Røros is a World Heritage listed copper mining town dating from the seventeenth century.

It is 628 metres above sea level, and is about 400 km by rail north of Oslo.

Copper mining ceased here in 1977 after 333 years of operation, and the old smelting works now houses an exceptionally good mining museum.

There are many old grass-roofed timber houses in Røros, some of which are over 300 years old.

Røros is interesting from a railway viewpoint as it was a major justification for the construction of the first railway to link Oslo with Trondheim. As built it was a 3 ft 6 in line from Hamar to Trondheim, with a standard gauge line from Oslo to Hamar.

The long 3 ft 6 in gauge section was constructed in stages. The first stage, from Elverum to Grundset was opened in 1862, and was the first public 3 ft 6 in gauge railway in the world. The second stage, from Trondheim to Støren was opened in 1864 and was the second 3 ft 6 in gauge railway in the world. It was built through very difficult country, and it proved the practicality of 3 ft 6 in gauge.

The railway reached Røros from both directions in 1877. It was subsequently converted in stages to standard gauge, the task being finished in 1941.

Frank Stamford

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One of the dominant features of Røros is the Lutheran church. It was built by the mining company in the early 1780s to replace a church dating from 1650. It is one of Norway's largest churches, and can seat 1600 people. The organ dates from 1742 and is still working.

One of the features of Røros are the very old turf-roofed timber buildings. In this example the double doors would indicate that this was a barn where animals were kept during the very cold winters which Røros endures.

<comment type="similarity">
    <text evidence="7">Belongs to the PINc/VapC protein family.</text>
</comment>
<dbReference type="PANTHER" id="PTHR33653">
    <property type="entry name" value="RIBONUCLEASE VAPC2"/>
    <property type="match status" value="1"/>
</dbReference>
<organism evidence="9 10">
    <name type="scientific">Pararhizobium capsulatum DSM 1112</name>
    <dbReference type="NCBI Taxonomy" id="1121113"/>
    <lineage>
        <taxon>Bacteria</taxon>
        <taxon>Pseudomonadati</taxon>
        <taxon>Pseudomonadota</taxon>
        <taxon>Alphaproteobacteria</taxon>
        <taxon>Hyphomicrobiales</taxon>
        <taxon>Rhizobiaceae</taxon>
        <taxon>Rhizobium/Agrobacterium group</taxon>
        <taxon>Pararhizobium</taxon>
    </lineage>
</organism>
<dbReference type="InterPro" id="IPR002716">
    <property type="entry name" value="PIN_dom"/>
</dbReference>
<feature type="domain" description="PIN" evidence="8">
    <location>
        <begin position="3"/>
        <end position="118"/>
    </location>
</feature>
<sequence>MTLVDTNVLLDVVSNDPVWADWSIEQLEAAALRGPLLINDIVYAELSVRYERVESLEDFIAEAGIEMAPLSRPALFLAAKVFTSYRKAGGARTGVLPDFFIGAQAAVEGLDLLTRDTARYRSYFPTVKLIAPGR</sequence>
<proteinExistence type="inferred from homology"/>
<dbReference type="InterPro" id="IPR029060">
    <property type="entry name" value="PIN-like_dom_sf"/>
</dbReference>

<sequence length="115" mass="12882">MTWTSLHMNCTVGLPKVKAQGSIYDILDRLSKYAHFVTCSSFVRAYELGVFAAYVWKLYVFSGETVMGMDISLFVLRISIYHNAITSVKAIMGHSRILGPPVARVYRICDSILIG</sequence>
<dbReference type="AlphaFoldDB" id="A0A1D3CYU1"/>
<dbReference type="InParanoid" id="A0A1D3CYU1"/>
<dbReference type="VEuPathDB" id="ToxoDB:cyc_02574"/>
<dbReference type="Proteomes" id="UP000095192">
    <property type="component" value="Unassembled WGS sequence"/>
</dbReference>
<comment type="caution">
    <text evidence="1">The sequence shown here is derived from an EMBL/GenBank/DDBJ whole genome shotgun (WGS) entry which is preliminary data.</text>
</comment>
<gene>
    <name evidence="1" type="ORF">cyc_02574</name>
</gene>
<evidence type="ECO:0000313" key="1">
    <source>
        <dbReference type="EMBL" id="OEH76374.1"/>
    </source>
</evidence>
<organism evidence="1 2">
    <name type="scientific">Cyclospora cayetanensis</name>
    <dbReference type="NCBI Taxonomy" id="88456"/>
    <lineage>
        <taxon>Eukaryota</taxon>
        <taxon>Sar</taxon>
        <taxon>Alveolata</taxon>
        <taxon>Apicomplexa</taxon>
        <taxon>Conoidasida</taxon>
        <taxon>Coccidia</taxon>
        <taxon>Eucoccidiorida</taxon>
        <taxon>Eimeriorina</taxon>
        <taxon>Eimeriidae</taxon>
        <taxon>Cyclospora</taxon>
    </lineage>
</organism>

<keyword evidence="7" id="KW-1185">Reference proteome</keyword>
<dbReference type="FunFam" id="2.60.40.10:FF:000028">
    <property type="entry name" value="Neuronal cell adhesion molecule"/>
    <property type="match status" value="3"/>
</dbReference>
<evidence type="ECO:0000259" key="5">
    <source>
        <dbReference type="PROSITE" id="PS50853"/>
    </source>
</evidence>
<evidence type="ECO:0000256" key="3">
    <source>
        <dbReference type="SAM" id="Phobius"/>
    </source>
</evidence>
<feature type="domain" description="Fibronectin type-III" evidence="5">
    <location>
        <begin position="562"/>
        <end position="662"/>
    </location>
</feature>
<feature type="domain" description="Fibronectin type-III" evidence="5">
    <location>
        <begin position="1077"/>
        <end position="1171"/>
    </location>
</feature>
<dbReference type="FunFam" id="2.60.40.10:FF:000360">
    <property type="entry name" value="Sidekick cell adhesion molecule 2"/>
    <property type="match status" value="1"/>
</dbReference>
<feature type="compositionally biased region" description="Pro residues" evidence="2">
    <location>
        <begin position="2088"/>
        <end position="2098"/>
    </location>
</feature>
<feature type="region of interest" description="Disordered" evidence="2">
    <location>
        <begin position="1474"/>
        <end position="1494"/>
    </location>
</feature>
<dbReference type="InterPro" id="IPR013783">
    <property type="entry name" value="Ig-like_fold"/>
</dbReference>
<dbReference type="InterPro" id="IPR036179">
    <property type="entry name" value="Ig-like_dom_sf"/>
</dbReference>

One of the mine buildings, and the creek which provided power for the mining operations through numerous water wheels.


Very old miners cottages.

Leading to bridge

Another view of of these cottages.

bridge pier

One of the main streets of Røros.

More examples of timber buildings.






One of Røros's more elaborate houses, which probably belonged to a mine manager.

Unfortunately I do not know what purpose of the building on the left serves, but the architecture appealed to me.

A close-up view of the bridge in the previous picture.

Another example of a miner's house. This one is interesting in showing stone and timber construction.

Another bridge over the creek.

The sign on this old house says:

I wonder if the occupant is responsible for the magnificent models in the Røros mining museum.

View of some of main mine buildings, with the church in the background.

The creek, mine buildings and church.

This wooden construction is a weghing machine.

A bell tower near the mine buildings. I suspect it was related to mining operations, and not to the church in the background.

Inside the entrance to the church.

Røros railway station. The building dates from when the railway was opened in 1878, but originally there was also a large timber train shed spanning three tracks, with a similar roof line, but which was larger than the station building. Note there is a statue in the front of the station.

The statue in front of Røros station. Norwegians seem to like to honour notable people with statues. In this case it is Norwegian author Johan Falkberget (1879-1967) who was born in Røros and worked in the mines in the early years of his life. A number of his works have been translated into English.

View of the rail tracks at Røros station.


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All photographs Copyright Frank Stamford, 2008, who may be contacted by email at: frank.stamford@bigpond.com

Last updated: 27 August 2008